If we have learnt anything over the last few years (in this post referendum era) it must be that our political structures urgently need review. We need change in how we represent the people of the UK and indeed in who should be representing us.
Small signs of these changes have begun to crop up: from professor Sarah Child’s “Good Parliament” report, to the introduction of Proxy voting and Stella Creasey’s call for a Locum MP to cover her maternity leave.
It is within this context that yours truly, (CotL member Anya Sizer) and my Labour party colleague Charlotte Carson, have launched a campaign to allow MPs to be able to job share.
Just like many Labour Party policies, this is in some ways a radical concept but in others an obvious move. Allowing for a more diverse group of people to be able to represent us within the chamber, whilst making parliament truly democratic and fit for purpose.
The idea for me personally grew out of my experiences in politics over the last few years.
Let me explain. I have worked for three different MPs and received incredible training from both Labour Women’s Network and Fabian Women’s Network and I would really love to stand as a Labour candidate.
However, the reality of my life is I am a mother of three, one of whom is adopted with significant additional needs. Whilst I have the capability, skills and the drive to represent my constituency, that just doesn’t match my availability, especially when you consider the 50+ hours a week that many MPs put in.
A throw away comment to a colleague that “what I would really love is a job share” soon led to a journey of discoveries…
Much work has already been done on this issue: from John McDonnel’s 2012 private members bill to the Fawcett societies “Open House” report and even a court case on behalf of the Green Party.
Reassuringly, these people had already come to the same conclusions we had; job sharing the role would increase the diversity of citizens eligible to be an MP, it would help alleviate some of the enormous pressures individual MP’s are under and ultimately it could mean even more scope to better serve their constituencies.
The main arguments against the idea fall into two categories:
Firstly, the practicalities.Many people wonder how the role would or could be divided. For example, would one person mainly focus on constituency casework and another one on parliamentary work?
For myself and prospective “running partner” Charlotte, the way we would divide the role would be to follow a one-week-on one-week-off model, in order that both partners would undertake all aspects of an MP’s schedule. There are valid alternatives such as 3 days each a week, or working different hours more flexibly, but the underlying intention should always be to equally split all responsibilities.
The other practical major obstacle to overcome is the issue of voting intentions in parliament and what to do should there be disagreements within the partnership.
Charlotte and I have tested this personally by looking at several months of actual votes and issues from the commons, secretly assessing how we would individually vote and then sharing the results with each other. I am pleased to share that every single voting decision we made would have been the same.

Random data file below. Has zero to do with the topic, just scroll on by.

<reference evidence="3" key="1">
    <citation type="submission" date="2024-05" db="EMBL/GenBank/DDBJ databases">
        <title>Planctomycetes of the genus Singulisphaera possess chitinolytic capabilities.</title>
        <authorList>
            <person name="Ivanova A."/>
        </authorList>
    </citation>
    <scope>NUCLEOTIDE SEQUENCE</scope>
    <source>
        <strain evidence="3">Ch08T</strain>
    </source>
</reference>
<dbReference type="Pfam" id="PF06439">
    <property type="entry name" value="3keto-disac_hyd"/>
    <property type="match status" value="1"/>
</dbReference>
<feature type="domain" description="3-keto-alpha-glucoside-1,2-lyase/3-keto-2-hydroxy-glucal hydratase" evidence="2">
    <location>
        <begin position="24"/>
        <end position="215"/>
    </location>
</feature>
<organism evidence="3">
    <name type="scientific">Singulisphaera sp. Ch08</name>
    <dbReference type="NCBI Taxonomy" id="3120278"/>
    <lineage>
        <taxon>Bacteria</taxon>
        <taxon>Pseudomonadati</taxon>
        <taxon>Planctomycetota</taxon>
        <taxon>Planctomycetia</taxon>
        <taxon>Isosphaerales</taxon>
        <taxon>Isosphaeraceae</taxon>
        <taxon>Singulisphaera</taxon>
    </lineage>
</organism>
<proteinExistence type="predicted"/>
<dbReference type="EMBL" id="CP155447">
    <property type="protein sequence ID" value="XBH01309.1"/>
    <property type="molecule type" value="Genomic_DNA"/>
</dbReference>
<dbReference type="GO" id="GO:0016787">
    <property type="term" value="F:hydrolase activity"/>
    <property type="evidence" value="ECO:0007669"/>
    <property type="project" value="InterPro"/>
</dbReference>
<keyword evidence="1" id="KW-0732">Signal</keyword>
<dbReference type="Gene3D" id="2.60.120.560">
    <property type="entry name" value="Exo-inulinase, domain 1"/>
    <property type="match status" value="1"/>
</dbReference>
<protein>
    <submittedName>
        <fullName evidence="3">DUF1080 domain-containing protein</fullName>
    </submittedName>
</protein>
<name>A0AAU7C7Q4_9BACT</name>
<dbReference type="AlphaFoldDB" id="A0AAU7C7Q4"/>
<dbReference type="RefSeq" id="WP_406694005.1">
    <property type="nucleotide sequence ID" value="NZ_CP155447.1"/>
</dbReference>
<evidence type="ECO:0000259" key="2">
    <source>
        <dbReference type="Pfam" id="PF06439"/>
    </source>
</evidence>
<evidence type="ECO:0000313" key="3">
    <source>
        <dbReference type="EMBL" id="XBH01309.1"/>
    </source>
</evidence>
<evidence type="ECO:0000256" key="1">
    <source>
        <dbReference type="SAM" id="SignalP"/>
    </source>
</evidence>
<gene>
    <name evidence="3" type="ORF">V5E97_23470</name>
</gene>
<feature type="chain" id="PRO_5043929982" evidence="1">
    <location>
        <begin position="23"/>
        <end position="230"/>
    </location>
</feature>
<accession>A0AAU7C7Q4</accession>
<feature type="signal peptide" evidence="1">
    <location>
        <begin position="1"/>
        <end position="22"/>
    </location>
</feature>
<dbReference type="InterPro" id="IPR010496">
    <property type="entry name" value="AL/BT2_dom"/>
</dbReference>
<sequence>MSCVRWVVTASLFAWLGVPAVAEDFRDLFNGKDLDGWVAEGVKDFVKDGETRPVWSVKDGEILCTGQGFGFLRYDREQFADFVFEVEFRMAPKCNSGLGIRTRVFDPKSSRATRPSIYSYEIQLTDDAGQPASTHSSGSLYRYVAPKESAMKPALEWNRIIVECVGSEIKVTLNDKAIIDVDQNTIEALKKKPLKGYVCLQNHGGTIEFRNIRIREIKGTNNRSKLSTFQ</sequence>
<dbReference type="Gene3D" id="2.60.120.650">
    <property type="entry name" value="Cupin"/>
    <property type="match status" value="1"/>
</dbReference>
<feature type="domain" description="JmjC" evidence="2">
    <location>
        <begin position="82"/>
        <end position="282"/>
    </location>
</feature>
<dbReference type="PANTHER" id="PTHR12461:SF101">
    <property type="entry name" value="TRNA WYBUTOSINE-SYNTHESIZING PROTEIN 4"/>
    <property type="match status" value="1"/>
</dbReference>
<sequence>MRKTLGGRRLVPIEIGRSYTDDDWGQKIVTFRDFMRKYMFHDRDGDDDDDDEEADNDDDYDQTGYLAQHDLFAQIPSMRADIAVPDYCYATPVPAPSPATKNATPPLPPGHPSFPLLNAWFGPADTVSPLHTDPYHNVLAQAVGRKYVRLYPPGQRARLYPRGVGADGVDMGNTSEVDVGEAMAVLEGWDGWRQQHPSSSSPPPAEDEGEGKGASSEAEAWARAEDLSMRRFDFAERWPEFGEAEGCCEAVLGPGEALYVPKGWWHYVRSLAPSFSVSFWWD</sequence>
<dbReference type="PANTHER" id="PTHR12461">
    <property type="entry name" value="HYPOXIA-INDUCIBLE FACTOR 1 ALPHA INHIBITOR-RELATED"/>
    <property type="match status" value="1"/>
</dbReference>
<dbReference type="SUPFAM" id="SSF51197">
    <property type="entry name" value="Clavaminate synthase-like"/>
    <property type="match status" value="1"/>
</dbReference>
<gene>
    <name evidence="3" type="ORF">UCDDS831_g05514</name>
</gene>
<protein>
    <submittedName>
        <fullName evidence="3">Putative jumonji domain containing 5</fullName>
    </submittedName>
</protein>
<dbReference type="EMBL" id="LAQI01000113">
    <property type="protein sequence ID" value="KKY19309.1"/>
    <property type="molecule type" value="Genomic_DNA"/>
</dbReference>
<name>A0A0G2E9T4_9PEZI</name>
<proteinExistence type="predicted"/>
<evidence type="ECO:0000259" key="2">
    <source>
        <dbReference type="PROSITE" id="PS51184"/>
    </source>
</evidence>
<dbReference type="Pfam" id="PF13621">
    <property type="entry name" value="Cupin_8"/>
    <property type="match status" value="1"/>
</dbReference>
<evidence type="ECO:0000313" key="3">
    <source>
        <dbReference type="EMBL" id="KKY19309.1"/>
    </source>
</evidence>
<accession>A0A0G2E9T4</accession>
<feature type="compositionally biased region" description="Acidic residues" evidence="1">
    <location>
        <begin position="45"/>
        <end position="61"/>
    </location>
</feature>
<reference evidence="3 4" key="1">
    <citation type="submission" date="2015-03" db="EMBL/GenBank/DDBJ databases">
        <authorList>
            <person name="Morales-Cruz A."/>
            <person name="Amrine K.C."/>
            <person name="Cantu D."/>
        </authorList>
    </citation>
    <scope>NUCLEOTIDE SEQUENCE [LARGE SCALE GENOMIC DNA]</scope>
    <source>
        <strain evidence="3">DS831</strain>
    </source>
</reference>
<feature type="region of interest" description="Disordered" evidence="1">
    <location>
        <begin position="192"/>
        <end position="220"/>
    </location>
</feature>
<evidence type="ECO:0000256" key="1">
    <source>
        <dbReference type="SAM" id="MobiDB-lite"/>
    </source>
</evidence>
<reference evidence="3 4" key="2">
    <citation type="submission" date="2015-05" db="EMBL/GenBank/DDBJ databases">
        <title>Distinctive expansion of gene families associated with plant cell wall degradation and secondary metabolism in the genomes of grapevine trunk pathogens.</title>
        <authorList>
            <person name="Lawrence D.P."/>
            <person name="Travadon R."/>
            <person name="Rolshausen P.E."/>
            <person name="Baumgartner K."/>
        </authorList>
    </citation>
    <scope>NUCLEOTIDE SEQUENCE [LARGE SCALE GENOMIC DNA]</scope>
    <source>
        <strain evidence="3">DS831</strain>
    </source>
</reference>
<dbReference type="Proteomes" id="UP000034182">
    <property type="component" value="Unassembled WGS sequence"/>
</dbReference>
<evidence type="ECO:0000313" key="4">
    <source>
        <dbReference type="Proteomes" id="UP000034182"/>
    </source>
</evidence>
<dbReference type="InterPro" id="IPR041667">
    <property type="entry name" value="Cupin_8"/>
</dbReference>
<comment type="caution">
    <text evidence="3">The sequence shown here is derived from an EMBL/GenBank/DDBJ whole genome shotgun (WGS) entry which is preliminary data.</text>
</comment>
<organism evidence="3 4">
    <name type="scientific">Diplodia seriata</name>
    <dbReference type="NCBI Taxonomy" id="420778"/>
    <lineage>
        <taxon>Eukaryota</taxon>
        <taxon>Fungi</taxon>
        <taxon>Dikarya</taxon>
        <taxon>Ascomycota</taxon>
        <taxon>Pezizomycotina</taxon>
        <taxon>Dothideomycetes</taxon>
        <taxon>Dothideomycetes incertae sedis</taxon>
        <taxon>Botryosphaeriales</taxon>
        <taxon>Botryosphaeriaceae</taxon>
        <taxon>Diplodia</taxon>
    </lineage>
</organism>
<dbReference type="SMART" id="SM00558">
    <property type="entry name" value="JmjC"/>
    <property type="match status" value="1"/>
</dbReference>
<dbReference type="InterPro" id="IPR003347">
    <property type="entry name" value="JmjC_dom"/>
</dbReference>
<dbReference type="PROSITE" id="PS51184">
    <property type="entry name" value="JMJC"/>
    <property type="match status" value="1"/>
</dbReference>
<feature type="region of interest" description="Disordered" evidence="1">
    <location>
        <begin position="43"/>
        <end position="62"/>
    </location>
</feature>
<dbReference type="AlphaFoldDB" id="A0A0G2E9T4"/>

However, there would of course need to be a formal mechanism for when this breaks down. Should this happen, the partners would simply defer (as MPs already do) to the party whips’ decision and party line on the matter. There may be times when one or other would have to compromise on issues, however this is an experience MPs face already on a daily basis and not a valid argument against the idea of a job share.
The second main argument against a job share is that the public perception of a Member of Parliament is that of a sole representative of an area and the face of a constituency.
The Fawcett society investigated this as an issue via a public survey. They found that once the positive arguments had been shared around increasing diversity and allowing for greater representation, that nearly half of all people agreed it would be a good idea.
For us, some of the campaign will have to be about helping the public to understand the merits of job sharing the role. Many people will need a change of mindset and help with understanding this culture shift. Perhaps this is also a case of needing to demonstrate in a practical way what this would look like, something we are both keen to do.
In August 2019, we officially launched the #JobShareMP campaign with a round table in Westminster and representatives attended from the Green Party, the Women’s Equality Party, Labour Women’s Network, The Fabian Society and chaired by Rosie Duffield MP. We are really keen that Labour lead the way on this and it was fantastic to have Rosie at the event.
Since then we have launched our campaign page on Facebook (click here and follow us to keep up with updates) we have spoken to dozens of MPs and we have written to Jennie Formby and applied to stand as candidates.
We are keen to keep building momentum for the campaign and to get the message out. We are also preparing (if required) to launch a second legal battle to allow for a change in the law.
Ultimately, we want to see the House of Commons as a place that truly represents the people it seeks to serve, fit for purpose, reformed and modernised. We believe that alongside other changes this could be exactly what is needed after the political difficulties of the last few years.
Sharing the role of an MP may well be just the change that politics currently needs.
Please note that this blog is also published on Christians On The Left